Here is your next BFF (ButterFlyFriend): the Red Admiral (Vanessa Atalanta). These butterflies, like the Mourning Cloak, overwinter as an adult, but they don’t hibernate, rather they migrate, similar to the Monarch Butterfly, but not quite as far. They head down to South Carolina and Texas, where temperatures are warm enough for a butterfly to have his or her best life. In spring, whether it’s the longer days, warmer temperatures or the urge to travel, they head back to Ontario, sometimes showing up as early as April, but more typically in May.
If you learn anything about how to identify our local butterflies, it’s looking for clues on the different wing sets. Each butterfly has two sets of wings—the forewings which are at the front of the insect and the hind wings that extend toward the end of the abdomen.
The Red Admiral, like other similar butterfly species, including the American Lady, Painted Lady and the American Snout, have very similar white spots on their forewings. The key to distinguish between this family of angelwings, is to observe the hindwings. Hopefully when you do see a Red Admiral it stays still long enough for you to observe a bright red orange band (called the marginal band) along the edges of the hindwing and forewing making it difficult to confuse with any other species. It looks like an interrupted letter 'U'.
As you know from the Mourning Cloak, each butterfly is associated with specific host plant or plants on which to lay its eggs, ensuring that the young larva that emerge from the eggs, have adequate nourishment. The plant of choice for our Red Admiral is the nettle family. Nettles are not a plant that most of us have in our gardens or find in parks and manicured green spaces as it is a little wild and unruly. Common Nettle (Urtica dioica) is referred to as stinging nettle, one that our field staff know very well, as the leaves can sting when they touch your skin. People use this plant as an antioxidant, collecting leaves when they first emerge and don’t cause stinging, and steep them into a tea for drinking. Likely the same vitamins, minerals, fatty acids, amino acids, polyphenols and pigments found in the plant that benefit humans are what sustain the offspring of the Red Admiral as they go through their life cycle. Once they emerge from their chrysalis, about three to four weeks after being an egg on the nettle plant, they will seek out many plants for nectar, but after mating, the female Red Admiral will seek out more nettle on which to lay her eggs, as her mother did.
So, if you are fortunate enough to see a Red Admiral in your travels, chances are there are nettles around, hopefully not growing along your front-door walkway, but rather off the beaten track. The butterflies habitat preference varies, from the flowers in our backyards to open fields, beaches and shorelines. But their ideal habitat (for reproduction purposes) is moist meadows and woodlands where, you guessed it, there will likely be lots and lots of nettles. This butterfly, like other species of animals, can be quite territorial and has been observed not just chasing other butterflies away, but will take on birds and even people, although personally I think most of us would secretly enjoy that.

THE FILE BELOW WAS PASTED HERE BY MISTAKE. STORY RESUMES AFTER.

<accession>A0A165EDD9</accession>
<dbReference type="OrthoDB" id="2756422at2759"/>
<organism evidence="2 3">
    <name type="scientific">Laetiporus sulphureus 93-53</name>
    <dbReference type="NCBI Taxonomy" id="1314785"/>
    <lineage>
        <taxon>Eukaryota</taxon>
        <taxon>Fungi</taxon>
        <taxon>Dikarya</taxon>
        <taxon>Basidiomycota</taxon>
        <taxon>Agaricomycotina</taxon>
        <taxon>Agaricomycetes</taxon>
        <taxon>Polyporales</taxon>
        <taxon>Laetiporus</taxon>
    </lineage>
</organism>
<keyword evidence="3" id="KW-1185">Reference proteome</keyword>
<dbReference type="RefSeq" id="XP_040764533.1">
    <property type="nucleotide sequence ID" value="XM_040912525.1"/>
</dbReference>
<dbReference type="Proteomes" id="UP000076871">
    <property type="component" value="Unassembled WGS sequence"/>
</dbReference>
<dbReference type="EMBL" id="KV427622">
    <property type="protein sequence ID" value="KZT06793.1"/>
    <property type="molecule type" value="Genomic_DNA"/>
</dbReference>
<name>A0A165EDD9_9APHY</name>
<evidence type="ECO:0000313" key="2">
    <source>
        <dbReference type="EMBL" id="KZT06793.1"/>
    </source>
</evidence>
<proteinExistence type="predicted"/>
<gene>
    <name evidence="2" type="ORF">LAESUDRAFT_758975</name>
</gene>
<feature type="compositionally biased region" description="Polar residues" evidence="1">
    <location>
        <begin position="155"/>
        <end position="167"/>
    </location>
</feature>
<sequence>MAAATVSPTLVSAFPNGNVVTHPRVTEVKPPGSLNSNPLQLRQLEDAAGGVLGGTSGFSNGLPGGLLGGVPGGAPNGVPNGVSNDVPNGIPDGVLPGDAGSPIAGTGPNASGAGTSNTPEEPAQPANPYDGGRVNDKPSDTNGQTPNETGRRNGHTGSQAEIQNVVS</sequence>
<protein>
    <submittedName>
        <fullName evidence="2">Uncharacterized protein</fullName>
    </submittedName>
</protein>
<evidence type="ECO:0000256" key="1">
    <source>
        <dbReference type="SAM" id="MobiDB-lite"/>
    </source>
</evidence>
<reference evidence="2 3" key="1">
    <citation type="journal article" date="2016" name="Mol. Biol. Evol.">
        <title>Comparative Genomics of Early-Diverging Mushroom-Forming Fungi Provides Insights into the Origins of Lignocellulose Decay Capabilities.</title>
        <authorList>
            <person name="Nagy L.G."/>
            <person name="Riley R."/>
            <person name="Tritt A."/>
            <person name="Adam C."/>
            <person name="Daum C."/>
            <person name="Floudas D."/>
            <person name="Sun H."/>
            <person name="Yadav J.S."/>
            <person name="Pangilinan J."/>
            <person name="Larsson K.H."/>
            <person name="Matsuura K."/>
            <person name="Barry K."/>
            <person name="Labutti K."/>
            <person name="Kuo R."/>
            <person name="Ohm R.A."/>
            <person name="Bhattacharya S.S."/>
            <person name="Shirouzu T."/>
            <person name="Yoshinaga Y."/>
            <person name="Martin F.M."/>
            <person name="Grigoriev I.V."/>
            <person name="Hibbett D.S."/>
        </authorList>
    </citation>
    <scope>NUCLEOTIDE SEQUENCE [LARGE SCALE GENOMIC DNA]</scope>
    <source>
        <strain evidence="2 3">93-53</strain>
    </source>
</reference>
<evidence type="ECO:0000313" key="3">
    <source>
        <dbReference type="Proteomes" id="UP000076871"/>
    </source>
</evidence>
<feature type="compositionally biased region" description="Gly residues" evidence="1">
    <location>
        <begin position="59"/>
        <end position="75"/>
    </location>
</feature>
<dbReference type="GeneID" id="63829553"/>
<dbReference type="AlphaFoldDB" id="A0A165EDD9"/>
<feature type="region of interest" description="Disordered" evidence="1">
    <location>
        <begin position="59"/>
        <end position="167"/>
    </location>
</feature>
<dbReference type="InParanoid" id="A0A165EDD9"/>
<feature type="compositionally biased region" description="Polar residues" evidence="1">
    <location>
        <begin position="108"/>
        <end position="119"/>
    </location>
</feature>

In September or October, after producing about two or three generations here in Ontario, the final brood of this species will migrate back to where their ancestors came from in the spring, coming full circle. How do they know where to go? It could be the desire to move to a warmer place (remember, they are cold-blooded). It could be the cooler, shorter days and lack of suitable nectar or host plants as our summer turns to autumn. This is an important concept, the following of the plants, particularly the host plants for each species of butterfly. This is something entomologists (that is someone who studies insects) have known for years. The range of a butterfly can be mapped with north, south, east and west boundaries. This is largely dictated by climate conditions which allow for the successful establishment of a habitat that supports the host plant, in a quantity to sustain the butterfly’s offspring. It's kind of like how far you are willing to travel to buy food for your family. Is it five minutes, or five hours? Along with other considerations, like work, community, schools and health care, that is part of what determines where you decide to live. With butterflies it's all about the food and where to easily find their living 'grocery store'.
With climate change, scientists and entomologists alike are predicting changes to specific butterfly ranges based on how the host plant responds to warmer climate conditions. So areas of Ontario or Canada that have never seen a Red Admiral butterfly may well see them in the future.